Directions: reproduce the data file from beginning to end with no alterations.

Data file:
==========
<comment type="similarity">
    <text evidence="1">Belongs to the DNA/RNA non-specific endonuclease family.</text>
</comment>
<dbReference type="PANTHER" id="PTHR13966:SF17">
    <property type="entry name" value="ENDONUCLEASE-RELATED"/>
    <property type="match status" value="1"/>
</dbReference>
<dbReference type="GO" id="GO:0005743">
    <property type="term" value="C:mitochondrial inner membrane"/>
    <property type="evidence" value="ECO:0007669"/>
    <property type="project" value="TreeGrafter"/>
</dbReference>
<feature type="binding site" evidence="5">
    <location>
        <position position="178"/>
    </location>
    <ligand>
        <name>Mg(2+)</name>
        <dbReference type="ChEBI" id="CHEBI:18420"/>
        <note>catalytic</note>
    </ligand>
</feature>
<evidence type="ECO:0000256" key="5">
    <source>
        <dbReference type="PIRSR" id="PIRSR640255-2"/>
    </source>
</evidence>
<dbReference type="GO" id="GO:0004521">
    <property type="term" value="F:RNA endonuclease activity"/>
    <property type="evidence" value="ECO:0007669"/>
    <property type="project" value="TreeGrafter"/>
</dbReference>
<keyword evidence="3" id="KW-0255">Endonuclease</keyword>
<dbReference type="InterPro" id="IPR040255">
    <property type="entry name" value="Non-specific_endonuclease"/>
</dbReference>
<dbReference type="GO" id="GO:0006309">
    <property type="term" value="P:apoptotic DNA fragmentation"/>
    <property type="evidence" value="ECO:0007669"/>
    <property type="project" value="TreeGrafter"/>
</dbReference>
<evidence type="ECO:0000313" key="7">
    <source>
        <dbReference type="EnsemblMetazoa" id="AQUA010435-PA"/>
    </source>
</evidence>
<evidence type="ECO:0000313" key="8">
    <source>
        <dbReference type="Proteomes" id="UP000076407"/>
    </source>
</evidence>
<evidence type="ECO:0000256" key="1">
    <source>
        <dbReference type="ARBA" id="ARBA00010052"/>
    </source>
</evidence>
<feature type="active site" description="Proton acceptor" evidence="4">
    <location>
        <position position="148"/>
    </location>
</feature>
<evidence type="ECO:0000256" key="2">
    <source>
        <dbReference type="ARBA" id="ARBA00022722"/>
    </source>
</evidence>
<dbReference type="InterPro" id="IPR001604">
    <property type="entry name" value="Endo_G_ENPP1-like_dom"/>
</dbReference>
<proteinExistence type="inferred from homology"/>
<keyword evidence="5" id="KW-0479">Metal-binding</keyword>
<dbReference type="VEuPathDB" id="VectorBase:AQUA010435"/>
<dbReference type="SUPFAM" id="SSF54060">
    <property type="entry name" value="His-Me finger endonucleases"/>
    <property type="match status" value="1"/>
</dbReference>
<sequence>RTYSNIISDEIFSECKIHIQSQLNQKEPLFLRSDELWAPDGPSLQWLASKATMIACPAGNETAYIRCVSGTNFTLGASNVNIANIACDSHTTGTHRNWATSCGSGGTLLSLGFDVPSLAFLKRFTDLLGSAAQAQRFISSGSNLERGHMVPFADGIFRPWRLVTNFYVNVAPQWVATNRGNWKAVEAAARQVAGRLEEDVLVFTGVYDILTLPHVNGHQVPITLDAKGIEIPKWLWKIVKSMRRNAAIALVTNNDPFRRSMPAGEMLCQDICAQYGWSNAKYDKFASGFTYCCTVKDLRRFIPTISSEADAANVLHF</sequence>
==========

<comment type="similarity">
    <text evidence="1">Belongs to the DNA/RNA non-specific endonuclease family.</text>
</comment>
<dbReference type="PANTHER" id="PTHR13966:SF17">
    <property type="entry name" value="ENDONUCLEASE-RELATED"/>
    <property type="match status" value="1"/>
</dbReference>
<dbReference type="GO" id="GO:0005743">
    <property type="term" value="C:mitochondrial inner membrane"/>
    <property type="evidence" value="ECO:0007669"/>
    <property type="project" value="TreeGrafter"/>
</dbReference>
<feature type="binding site" evidence="5">
    <location>
        <position position="178"/>
    </location>
    <ligand>
        <name>Mg(2+)</name>
        <dbReference type="ChEBI" id="CHEBI:18420"/>
        <note>catalytic</note>
    </ligand>
</feature>
<evidence type="ECO:0000256" key="5">
    <source>
        <dbReference type="PIRSR" id="PIRSR640255-2"/>
    </source>
</evidence>
<dbReference type="GO" id="GO:0004521">
    <property type="term" value="F:RNA endonuclease activity"/>
    <property type="evidence" value="ECO:0007669"/>
    <property type="project" value="TreeGrafter"/>
</dbReference>
<keyword evidence="3" id="KW-0255">Endonuclease</keyword>
<dbReference type="InterPro" id="IPR040255">
    <property type="entry name" value="Non-specific_endonuclease"/>
</dbReference>
<dbReference type="GO" id="GO:0006309">
    <property type="term" value="P:apoptotic DNA fragmentation"/>
    <property type="evidence" value="ECO:0007669"/>
    <property type="project" value="TreeGrafter"/>
</dbReference>
<evidence type="ECO:0000313" key="7">
    <source>
        <dbReference type="EnsemblMetazoa" id="AQUA010435-PA"/>
    </source>
</evidence>
<evidence type="ECO:0000313" key="8">
    <source>
        <dbReference type="Proteomes" id="UP000076407"/>
    </source>
</evidence>
<evidence type="ECO:0000256" key="1">
    <source>
        <dbReference type="ARBA" id="ARBA00010052"/>
    </source>
</evidence>
<feature type="active site" description="Proton acceptor" evidence="4">
    <location>
        <position position="148"/>
    </location>
</feature>
<evidence type="ECO:0000256" key="2">
    <source>
        <dbReference type="ARBA" id="ARBA00022722"/>
    </source>
</evidence>
<dbReference type="InterPro" id="IPR001604">
    <property type="entry name" value="Endo_G_ENPP1-like_dom"/>
</dbReference>
<proteinExistence type="inferred from homology"/>
<keyword evidence="5" id="KW-0479">Metal-binding</keyword>
<dbReference type="VEuPathDB" id="VectorBase:AQUA010435"/>
<dbReference type="SUPFAM" id="SSF54060">
    <property type="entry name" value="His-Me finger endonucleases"/>
    <property type="match status" value="1"/>
</dbReference>
<sequence>RTYSNIISDEIFSECKIHIQSQLNQKEPLFLRSDELWAPDGPSLQWLASKATMIACPAGNETAYIRCVSGTNFTLGASNVNIANIACDSHTTGTHRNWATSCGSGGTLLSLGFDVPSLAFLKRFTDLLGSAAQAQRFISSGSNLERGHMVPFADGIFRPWRLVTNFYVNVAPQWVATNRGNWKAVEAAARQVAGRLEEDVLVFTGVYDILTLPHVNGHQVPITLDAKGIEIPKWLWKIVKSMRRNAAIALVTNNDPFRRSMPAGEMLCQDICAQYGWSNAKYDKFASGFTYCCTVKDLRRFIPTISSEADAANVLHF</sequence>